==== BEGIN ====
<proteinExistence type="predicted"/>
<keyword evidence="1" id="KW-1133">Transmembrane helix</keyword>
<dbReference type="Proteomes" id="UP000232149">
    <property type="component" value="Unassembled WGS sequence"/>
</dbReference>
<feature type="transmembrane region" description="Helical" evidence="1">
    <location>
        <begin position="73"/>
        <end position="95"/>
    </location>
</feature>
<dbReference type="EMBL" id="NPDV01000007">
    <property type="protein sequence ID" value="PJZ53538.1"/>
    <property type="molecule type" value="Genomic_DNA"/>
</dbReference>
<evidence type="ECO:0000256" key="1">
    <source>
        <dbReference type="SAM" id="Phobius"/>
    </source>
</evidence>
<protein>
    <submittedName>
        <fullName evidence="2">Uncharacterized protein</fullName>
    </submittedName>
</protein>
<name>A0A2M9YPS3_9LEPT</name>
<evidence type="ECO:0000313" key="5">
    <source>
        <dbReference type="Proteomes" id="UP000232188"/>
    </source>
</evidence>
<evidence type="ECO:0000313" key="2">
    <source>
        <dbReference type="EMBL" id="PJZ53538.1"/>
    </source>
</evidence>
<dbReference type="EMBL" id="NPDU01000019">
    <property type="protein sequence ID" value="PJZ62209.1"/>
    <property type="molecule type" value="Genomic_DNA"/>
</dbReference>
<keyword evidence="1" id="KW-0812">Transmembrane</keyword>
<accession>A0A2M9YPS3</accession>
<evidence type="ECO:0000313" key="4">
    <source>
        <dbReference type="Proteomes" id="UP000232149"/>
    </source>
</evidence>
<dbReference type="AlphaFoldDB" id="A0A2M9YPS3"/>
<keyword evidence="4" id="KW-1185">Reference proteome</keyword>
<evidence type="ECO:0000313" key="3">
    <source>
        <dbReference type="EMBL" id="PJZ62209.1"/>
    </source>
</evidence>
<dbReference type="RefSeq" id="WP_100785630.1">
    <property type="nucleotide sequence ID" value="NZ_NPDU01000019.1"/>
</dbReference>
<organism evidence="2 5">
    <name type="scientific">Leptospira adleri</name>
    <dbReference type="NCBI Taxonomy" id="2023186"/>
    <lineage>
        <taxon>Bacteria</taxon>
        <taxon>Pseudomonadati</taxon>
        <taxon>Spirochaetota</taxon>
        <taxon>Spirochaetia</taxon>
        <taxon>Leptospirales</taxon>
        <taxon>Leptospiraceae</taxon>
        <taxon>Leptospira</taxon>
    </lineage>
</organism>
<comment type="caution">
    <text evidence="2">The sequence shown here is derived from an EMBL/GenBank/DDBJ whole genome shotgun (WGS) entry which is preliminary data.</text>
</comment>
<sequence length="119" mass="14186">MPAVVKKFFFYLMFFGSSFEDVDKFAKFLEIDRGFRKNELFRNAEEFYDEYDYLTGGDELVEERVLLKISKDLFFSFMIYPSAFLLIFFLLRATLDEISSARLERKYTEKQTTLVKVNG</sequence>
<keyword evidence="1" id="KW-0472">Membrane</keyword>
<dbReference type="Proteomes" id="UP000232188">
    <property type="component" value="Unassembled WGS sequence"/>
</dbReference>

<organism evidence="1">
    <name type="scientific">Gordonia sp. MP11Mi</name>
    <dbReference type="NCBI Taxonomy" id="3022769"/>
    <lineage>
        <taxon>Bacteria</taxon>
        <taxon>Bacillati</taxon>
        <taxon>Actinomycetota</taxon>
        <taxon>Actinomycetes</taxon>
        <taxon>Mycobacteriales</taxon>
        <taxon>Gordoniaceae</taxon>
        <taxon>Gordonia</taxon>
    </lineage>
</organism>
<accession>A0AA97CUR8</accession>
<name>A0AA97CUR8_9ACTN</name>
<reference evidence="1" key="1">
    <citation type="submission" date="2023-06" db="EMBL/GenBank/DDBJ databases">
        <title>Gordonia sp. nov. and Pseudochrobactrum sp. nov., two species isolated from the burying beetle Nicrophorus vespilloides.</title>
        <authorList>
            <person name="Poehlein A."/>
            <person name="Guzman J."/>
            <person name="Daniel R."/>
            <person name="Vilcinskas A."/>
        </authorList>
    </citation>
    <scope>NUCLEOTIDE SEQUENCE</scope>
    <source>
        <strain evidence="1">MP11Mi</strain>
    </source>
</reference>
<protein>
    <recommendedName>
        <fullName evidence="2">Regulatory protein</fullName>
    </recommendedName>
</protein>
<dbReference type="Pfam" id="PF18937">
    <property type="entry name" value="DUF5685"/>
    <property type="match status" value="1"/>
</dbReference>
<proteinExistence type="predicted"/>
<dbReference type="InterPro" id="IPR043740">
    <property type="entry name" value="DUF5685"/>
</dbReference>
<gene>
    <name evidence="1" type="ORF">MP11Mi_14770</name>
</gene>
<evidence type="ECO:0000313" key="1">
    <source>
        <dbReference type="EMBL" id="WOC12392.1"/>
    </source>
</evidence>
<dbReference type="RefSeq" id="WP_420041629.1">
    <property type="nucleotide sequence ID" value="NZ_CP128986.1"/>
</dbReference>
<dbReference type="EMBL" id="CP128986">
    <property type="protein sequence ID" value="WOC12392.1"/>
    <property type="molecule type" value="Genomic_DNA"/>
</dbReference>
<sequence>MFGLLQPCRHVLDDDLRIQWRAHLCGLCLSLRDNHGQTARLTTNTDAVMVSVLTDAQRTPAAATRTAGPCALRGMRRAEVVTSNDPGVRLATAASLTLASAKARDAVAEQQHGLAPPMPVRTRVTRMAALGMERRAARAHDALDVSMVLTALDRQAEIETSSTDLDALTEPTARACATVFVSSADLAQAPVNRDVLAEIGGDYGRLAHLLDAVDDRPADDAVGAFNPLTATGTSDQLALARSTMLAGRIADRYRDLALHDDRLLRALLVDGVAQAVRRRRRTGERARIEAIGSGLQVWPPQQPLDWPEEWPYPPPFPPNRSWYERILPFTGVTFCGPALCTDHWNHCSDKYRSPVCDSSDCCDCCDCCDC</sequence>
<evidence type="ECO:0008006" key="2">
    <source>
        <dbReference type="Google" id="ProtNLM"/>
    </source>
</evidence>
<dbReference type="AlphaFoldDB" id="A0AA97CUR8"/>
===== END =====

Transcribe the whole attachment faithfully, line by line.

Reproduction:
<proteinExistence type="predicted"/>
<keyword evidence="1" id="KW-1133">Transmembrane helix</keyword>
<dbReference type="Proteomes" id="UP000232149">
    <property type="component" value="Unassembled WGS sequence"/>
</dbReference>
<feature type="transmembrane region" description="Helical" evidence="1">
    <location>
        <begin position="73"/>
        <end position="95"/>
    </location>
</feature>
<dbReference type="EMBL" id="NPDV01000007">
    <property type="protein sequence ID" value="PJZ53538.1"/>
    <property type="molecule type" value="Genomic_DNA"/>
</dbReference>
<evidence type="ECO:0000256" key="1">
    <source>
        <dbReference type="SAM" id="Phobius"/>
    </source>
</evidence>
<protein>
    <submittedName>
        <fullName evidence="2">Uncharacterized protein</fullName>
    </submittedName>
</protein>
<name>A0A2M9YPS3_9LEPT</name>
<evidence type="ECO:0000313" key="5">
    <source>
        <dbReference type="Proteomes" id="UP000232188"/>
    </source>
</evidence>
<evidence type="ECO:0000313" key="2">
    <source>
        <dbReference type="EMBL" id="PJZ53538.1"/>
    </source>
</evidence>
<dbReference type="EMBL" id="NPDU01000019">
    <property type="protein sequence ID" value="PJZ62209.1"/>
    <property type="molecule type" value="Genomic_DNA"/>
</dbReference>
<keyword evidence="1" id="KW-0812">Transmembrane</keyword>
<accession>A0A2M9YPS3</accession>
<evidence type="ECO:0000313" key="4">
    <source>
        <dbReference type="Proteomes" id="UP000232149"/>
    </source>
</evidence>
<dbReference type="AlphaFoldDB" id="A0A2M9YPS3"/>
<keyword evidence="4" id="KW-1185">Reference proteome</keyword>
<evidence type="ECO:0000313" key="3">
    <source>
        <dbReference type="EMBL" id="PJZ62209.1"/>
    </source>
</evidence>
<dbReference type="RefSeq" id="WP_100785630.1">
    <property type="nucleotide sequence ID" value="NZ_NPDU01000019.1"/>
</dbReference>
<organism evidence="2 5">
    <name type="scientific">Leptospira adleri</name>
    <dbReference type="NCBI Taxonomy" id="2023186"/>
    <lineage>
        <taxon>Bacteria</taxon>
        <taxon>Pseudomonadati</taxon>
        <taxon>Spirochaetota</taxon>
        <taxon>Spirochaetia</taxon>
        <taxon>Leptospirales</taxon>
        <taxon>Leptospiraceae</taxon>
        <taxon>Leptospira</taxon>
    </lineage>
</organism>
<comment type="caution">
    <text evidence="2">The sequence shown here is derived from an EMBL/GenBank/DDBJ whole genome shotgun (WGS) entry which is preliminary data.</text>
</comment>
<sequence length="119" mass="14186">MPAVVKKFFFYLMFFGSSFEDVDKFAKFLEIDRGFRKNELFRNAEEFYDEYDYLTGGDELVEERVLLKISKDLFFSFMIYPSAFLLIFFLLRATLDEISSARLERKYTEKQTTLVKVNG</sequence>
<keyword evidence="1" id="KW-0472">Membrane</keyword>
<dbReference type="Proteomes" id="UP000232188">
    <property type="component" value="Unassembled WGS sequence"/>
</dbReference>

<organism evidence="1">
    <name type="scientific">Gordonia sp. MP11Mi</name>
    <dbReference type="NCBI Taxonomy" id="3022769"/>
    <lineage>
        <taxon>Bacteria</taxon>
        <taxon>Bacillati</taxon>
        <taxon>Actinomycetota</taxon>
        <taxon>Actinomycetes</taxon>
        <taxon>Mycobacteriales</taxon>
        <taxon>Gordoniaceae</taxon>
        <taxon>Gordonia</taxon>
    </lineage>
</organism>
<accession>A0AA97CUR8</accession>
<name>A0AA97CUR8_9ACTN</name>
<reference evidence="1" key="1">
    <citation type="submission" date="2023-06" db="EMBL/GenBank/DDBJ databases">
        <title>Gordonia sp. nov. and Pseudochrobactrum sp. nov., two species isolated from the burying beetle Nicrophorus vespilloides.</title>
        <authorList>
            <person name="Poehlein A."/>
            <person name="Guzman J."/>
            <person name="Daniel R."/>
            <person name="Vilcinskas A."/>
        </authorList>
    </citation>
    <scope>NUCLEOTIDE SEQUENCE</scope>
    <source>
        <strain evidence="1">MP11Mi</strain>
    </source>
</reference>
<protein>
    <recommendedName>
        <fullName evidence="2">Regulatory protein</fullName>
    </recommendedName>
</protein>
<dbReference type="Pfam" id="PF18937">
    <property type="entry name" value="DUF5685"/>
    <property type="match status" value="1"/>
</dbReference>
<proteinExistence type="predicted"/>
<dbReference type="InterPro" id="IPR043740">
    <property type="entry name" value="DUF5685"/>
</dbReference>
<gene>
    <name evidence="1" type="ORF">MP11Mi_14770</name>
</gene>
<evidence type="ECO:0000313" key="1">
    <source>
        <dbReference type="EMBL" id="WOC12392.1"/>
    </source>
</evidence>
<dbReference type="RefSeq" id="WP_420041629.1">
    <property type="nucleotide sequence ID" value="NZ_CP128986.1"/>
</dbReference>
<dbReference type="EMBL" id="CP128986">
    <property type="protein sequence ID" value="WOC12392.1"/>
    <property type="molecule type" value="Genomic_DNA"/>
</dbReference>
<sequence>MFGLLQPCRHVLDDDLRIQWRAHLCGLCLSLRDNHGQTARLTTNTDAVMVSVLTDAQRTPAAATRTAGPCALRGMRRAEVVTSNDPGVRLATAASLTLASAKARDAVAEQQHGLAPPMPVRTRVTRMAALGMERRAARAHDALDVSMVLTALDRQAEIETSSTDLDALTEPTARACATVFVSSADLAQAPVNRDVLAEIGGDYGRLAHLLDAVDDRPADDAVGAFNPLTATGTSDQLALARSTMLAGRIADRYRDLALHDDRLLRALLVDGVAQAVRRRRRTGERARIEAIGSGLQVWPPQQPLDWPEEWPYPPPFPPNRSWYERILPFTGVTFCGPALCTDHWNHCSDKYRSPVCDSSDCCDCCDCCDC</sequence>
<evidence type="ECO:0008006" key="2">
    <source>
        <dbReference type="Google" id="ProtNLM"/>
    </source>
</evidence>
<dbReference type="AlphaFoldDB" id="A0AA97CUR8"/>